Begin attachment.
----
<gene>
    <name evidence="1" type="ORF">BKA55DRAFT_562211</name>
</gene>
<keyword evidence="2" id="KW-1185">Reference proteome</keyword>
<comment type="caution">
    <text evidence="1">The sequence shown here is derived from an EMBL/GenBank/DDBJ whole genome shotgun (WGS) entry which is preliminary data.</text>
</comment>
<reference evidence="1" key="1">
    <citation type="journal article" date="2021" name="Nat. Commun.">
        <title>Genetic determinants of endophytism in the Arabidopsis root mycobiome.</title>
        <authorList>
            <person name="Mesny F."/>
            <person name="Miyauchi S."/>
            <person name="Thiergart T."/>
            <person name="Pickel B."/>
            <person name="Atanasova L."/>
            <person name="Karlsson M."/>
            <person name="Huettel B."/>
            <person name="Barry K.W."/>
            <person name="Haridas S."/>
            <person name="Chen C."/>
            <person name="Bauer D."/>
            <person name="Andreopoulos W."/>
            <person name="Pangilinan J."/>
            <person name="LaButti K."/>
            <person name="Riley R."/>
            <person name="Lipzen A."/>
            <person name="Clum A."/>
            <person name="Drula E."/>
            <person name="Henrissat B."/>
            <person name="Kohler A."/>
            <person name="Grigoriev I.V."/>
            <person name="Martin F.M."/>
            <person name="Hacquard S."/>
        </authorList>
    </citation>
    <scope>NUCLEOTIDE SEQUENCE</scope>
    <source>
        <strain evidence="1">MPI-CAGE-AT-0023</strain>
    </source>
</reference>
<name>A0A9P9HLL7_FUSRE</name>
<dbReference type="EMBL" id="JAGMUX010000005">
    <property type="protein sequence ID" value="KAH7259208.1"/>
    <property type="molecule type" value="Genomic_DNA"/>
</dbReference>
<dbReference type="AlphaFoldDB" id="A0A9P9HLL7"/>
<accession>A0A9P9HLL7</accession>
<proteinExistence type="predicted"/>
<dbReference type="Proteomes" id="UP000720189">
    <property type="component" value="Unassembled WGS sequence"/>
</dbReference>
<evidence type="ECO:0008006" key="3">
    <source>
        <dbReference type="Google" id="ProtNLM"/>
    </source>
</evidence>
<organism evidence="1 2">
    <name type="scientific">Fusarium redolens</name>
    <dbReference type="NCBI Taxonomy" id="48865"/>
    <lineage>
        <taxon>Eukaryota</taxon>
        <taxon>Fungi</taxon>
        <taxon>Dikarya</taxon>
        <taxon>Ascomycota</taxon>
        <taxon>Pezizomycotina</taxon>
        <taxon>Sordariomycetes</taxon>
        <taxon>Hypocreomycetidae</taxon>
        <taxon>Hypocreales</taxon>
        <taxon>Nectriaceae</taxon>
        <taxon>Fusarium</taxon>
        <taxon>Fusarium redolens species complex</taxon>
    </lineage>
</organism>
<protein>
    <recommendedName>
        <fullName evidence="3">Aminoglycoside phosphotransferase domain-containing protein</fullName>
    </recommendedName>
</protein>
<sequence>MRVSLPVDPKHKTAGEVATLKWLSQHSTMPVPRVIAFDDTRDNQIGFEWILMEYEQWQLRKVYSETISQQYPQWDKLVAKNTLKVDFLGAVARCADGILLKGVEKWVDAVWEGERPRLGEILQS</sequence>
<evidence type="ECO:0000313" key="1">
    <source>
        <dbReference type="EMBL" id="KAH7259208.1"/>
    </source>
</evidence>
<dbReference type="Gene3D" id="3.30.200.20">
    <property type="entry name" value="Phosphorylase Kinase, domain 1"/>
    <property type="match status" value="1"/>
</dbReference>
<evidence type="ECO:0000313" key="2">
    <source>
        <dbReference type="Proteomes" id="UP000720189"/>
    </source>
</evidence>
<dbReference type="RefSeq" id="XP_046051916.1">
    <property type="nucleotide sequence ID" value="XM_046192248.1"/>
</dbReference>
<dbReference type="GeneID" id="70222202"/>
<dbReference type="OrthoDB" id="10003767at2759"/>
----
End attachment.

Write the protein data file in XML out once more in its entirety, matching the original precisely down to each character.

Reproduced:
<gene>
    <name evidence="1" type="ORF">BKA55DRAFT_562211</name>
</gene>
<keyword evidence="2" id="KW-1185">Reference proteome</keyword>
<comment type="caution">
    <text evidence="1">The sequence shown here is derived from an EMBL/GenBank/DDBJ whole genome shotgun (WGS) entry which is preliminary data.</text>
</comment>
<reference evidence="1" key="1">
    <citation type="journal article" date="2021" name="Nat. Commun.">
        <title>Genetic determinants of endophytism in the Arabidopsis root mycobiome.</title>
        <authorList>
            <person name="Mesny F."/>
            <person name="Miyauchi S."/>
            <person name="Thiergart T."/>
            <person name="Pickel B."/>
            <person name="Atanasova L."/>
            <person name="Karlsson M."/>
            <person name="Huettel B."/>
            <person name="Barry K.W."/>
            <person name="Haridas S."/>
            <person name="Chen C."/>
            <person name="Bauer D."/>
            <person name="Andreopoulos W."/>
            <person name="Pangilinan J."/>
            <person name="LaButti K."/>
            <person name="Riley R."/>
            <person name="Lipzen A."/>
            <person name="Clum A."/>
            <person name="Drula E."/>
            <person name="Henrissat B."/>
            <person name="Kohler A."/>
            <person name="Grigoriev I.V."/>
            <person name="Martin F.M."/>
            <person name="Hacquard S."/>
        </authorList>
    </citation>
    <scope>NUCLEOTIDE SEQUENCE</scope>
    <source>
        <strain evidence="1">MPI-CAGE-AT-0023</strain>
    </source>
</reference>
<name>A0A9P9HLL7_FUSRE</name>
<dbReference type="EMBL" id="JAGMUX010000005">
    <property type="protein sequence ID" value="KAH7259208.1"/>
    <property type="molecule type" value="Genomic_DNA"/>
</dbReference>
<dbReference type="AlphaFoldDB" id="A0A9P9HLL7"/>
<accession>A0A9P9HLL7</accession>
<proteinExistence type="predicted"/>
<dbReference type="Proteomes" id="UP000720189">
    <property type="component" value="Unassembled WGS sequence"/>
</dbReference>
<evidence type="ECO:0008006" key="3">
    <source>
        <dbReference type="Google" id="ProtNLM"/>
    </source>
</evidence>
<organism evidence="1 2">
    <name type="scientific">Fusarium redolens</name>
    <dbReference type="NCBI Taxonomy" id="48865"/>
    <lineage>
        <taxon>Eukaryota</taxon>
        <taxon>Fungi</taxon>
        <taxon>Dikarya</taxon>
        <taxon>Ascomycota</taxon>
        <taxon>Pezizomycotina</taxon>
        <taxon>Sordariomycetes</taxon>
        <taxon>Hypocreomycetidae</taxon>
        <taxon>Hypocreales</taxon>
        <taxon>Nectriaceae</taxon>
        <taxon>Fusarium</taxon>
        <taxon>Fusarium redolens species complex</taxon>
    </lineage>
</organism>
<protein>
    <recommendedName>
        <fullName evidence="3">Aminoglycoside phosphotransferase domain-containing protein</fullName>
    </recommendedName>
</protein>
<sequence>MRVSLPVDPKHKTAGEVATLKWLSQHSTMPVPRVIAFDDTRDNQIGFEWILMEYEQWQLRKVYSETISQQYPQWDKLVAKNTLKVDFLGAVARCADGILLKGVEKWVDAVWEGERPRLGEILQS</sequence>
<evidence type="ECO:0000313" key="1">
    <source>
        <dbReference type="EMBL" id="KAH7259208.1"/>
    </source>
</evidence>
<dbReference type="Gene3D" id="3.30.200.20">
    <property type="entry name" value="Phosphorylase Kinase, domain 1"/>
    <property type="match status" value="1"/>
</dbReference>
<evidence type="ECO:0000313" key="2">
    <source>
        <dbReference type="Proteomes" id="UP000720189"/>
    </source>
</evidence>
<dbReference type="RefSeq" id="XP_046051916.1">
    <property type="nucleotide sequence ID" value="XM_046192248.1"/>
</dbReference>
<dbReference type="GeneID" id="70222202"/>
<dbReference type="OrthoDB" id="10003767at2759"/>